Pears and Barley
I guess I should begin with a disclaimer: I’m not usually one to put chunks of fresh fruit in my breads. Nuts, seeds, grains, even a bit of dried fruit, sure. But something about having all those mushy bits in the bread has made me wary of the whole concept. Plus, the sandwich possibilities can be limited.
Of course, where there is a rule there is an exception, and this is it. The credit goes to Hanne Risgaard’s Home Baked, which includes a very tempting pear sourdough bread. That by itself would be little temptation if not for the pear tree in my yard. Even with the birds claiming their share I still come away with more than enough to do some experimenting.
And so an annual bake has been born. Last year I stuck pretty close to the recipe in the book and baked some very tasty loaves. This year I changed almost everything and got some more very tasty loaves! Maybe there is something to this bread-with-fruit-in-it after all…
And so an annual bake has been born. Last year I stuck pretty close to the recipe and baked some very tasty loaves. This year I changed almost everything and got some more very tasty loaves! Maybe there is something to this bread-with-fruit-in-it after all…
The original recipe features spelt, toasted semolina, and yogurt. I kept the semolina, ditched the yogurt and spelt, and added whole barley flour and type 85 flour. The barley flour was a craving borne of some barley flour cookies I’d had recently, and the type 85 is just what I had on hand. Whole wheat flour would work in place of the type 85, though I might reduce the percentage to avoid adding too much of a bitter note.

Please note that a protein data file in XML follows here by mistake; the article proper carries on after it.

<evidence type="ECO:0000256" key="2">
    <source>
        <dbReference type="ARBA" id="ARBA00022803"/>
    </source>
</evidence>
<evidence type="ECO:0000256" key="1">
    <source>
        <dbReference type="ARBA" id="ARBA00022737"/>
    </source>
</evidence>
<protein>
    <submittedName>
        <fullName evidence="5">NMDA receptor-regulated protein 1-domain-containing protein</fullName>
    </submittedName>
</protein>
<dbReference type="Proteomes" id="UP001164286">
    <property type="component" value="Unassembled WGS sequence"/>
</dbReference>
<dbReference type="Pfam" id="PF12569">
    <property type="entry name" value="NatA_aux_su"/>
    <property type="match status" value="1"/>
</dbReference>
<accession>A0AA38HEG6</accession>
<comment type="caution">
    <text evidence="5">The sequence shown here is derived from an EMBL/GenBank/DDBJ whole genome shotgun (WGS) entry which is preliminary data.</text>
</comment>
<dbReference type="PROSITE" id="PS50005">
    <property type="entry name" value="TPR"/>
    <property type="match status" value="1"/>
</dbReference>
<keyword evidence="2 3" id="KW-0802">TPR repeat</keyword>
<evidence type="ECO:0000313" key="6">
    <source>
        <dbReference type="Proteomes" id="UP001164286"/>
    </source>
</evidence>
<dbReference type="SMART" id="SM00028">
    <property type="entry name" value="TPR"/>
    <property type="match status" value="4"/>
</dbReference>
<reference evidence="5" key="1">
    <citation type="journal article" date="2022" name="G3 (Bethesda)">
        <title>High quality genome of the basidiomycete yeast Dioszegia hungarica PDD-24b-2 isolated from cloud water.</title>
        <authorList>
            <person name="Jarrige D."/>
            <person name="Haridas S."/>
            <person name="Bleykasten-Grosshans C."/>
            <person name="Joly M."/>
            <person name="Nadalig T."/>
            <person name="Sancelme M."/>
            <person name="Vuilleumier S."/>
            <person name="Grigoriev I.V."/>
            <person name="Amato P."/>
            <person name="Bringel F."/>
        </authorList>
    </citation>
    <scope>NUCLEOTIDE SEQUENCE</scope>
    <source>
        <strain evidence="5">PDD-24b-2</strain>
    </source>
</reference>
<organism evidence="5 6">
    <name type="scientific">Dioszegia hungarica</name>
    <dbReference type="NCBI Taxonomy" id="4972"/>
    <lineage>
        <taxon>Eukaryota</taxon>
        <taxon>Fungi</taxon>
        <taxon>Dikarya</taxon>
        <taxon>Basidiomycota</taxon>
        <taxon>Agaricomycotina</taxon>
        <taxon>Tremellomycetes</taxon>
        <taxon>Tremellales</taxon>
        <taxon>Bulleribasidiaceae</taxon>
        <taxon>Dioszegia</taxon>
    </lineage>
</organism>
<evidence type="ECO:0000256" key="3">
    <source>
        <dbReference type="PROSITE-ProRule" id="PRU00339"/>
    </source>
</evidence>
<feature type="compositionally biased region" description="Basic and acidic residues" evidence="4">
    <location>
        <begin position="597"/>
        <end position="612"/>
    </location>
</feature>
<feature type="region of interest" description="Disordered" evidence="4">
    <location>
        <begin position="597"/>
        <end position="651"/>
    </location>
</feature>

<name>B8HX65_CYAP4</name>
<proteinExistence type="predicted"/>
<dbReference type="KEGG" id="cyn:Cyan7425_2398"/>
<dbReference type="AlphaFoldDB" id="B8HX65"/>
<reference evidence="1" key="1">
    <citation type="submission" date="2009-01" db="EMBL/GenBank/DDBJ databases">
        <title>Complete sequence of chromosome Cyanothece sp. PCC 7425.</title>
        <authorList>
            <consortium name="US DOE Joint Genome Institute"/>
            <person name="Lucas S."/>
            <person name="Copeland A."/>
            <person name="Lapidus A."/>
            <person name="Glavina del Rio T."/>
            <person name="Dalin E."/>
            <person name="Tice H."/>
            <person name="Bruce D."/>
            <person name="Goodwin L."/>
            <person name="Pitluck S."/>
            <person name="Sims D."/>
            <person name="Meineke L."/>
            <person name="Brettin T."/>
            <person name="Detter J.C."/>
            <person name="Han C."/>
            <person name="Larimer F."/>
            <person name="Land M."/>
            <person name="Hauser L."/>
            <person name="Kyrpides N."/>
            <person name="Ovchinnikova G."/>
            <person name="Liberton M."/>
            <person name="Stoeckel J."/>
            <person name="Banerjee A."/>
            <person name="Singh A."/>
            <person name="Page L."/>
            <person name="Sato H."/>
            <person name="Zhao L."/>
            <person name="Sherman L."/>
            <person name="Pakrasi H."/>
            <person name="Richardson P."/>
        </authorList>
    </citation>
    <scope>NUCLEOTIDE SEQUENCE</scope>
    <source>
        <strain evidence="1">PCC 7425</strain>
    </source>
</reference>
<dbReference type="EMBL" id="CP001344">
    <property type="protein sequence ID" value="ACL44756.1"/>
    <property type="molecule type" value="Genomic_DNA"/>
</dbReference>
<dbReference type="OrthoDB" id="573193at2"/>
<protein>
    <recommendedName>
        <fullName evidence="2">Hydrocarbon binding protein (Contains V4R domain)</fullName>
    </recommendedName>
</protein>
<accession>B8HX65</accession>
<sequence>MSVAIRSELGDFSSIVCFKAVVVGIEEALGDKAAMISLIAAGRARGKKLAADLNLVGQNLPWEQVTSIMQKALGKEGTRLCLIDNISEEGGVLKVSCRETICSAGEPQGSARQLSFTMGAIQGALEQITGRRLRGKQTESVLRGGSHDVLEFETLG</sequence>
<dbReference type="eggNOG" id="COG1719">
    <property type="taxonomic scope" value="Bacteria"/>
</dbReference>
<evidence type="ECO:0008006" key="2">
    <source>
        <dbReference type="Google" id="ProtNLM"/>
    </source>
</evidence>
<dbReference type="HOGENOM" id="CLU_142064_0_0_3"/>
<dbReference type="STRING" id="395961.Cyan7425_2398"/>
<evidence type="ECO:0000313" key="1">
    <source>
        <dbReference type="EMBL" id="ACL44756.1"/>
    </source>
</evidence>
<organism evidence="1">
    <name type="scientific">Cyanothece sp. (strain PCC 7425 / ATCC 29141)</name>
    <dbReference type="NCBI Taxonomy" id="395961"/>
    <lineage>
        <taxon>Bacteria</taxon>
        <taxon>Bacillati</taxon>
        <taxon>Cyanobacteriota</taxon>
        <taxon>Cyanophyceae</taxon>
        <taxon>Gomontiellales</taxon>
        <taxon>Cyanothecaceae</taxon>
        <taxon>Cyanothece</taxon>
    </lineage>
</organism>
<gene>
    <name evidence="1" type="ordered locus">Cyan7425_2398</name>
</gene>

For more on baking with barley check out blog posts by mebake, hanseata and sam. Barley has its limits in bread baking and without some background info from fellow TFLers I could have found myself in trouble! (I’m sure there are other posts but these were the first few that popped up.)
As for the result, no complaints! The crumb is close but very soft. The mild, slightly sweet flavor of the barley comes through and compliments the pears very nicely. I added to the toasted semolina flavor by using it on the bottom of the loaf when loading into the oven (otherwise, I just use regular flour) and that comes through as well. This bread doesn’t keep particularly well – moisture from the pears is my guess – so it is best enjoyed fresh. I’m sure there a more, and probably better, ways to put this loaf together, so any suggestions are welcome!
Meanwhile, up at the office we were enjoying the first day of... fall?
I always love it when Old Man Winter throws out a quick teaser of snow in September!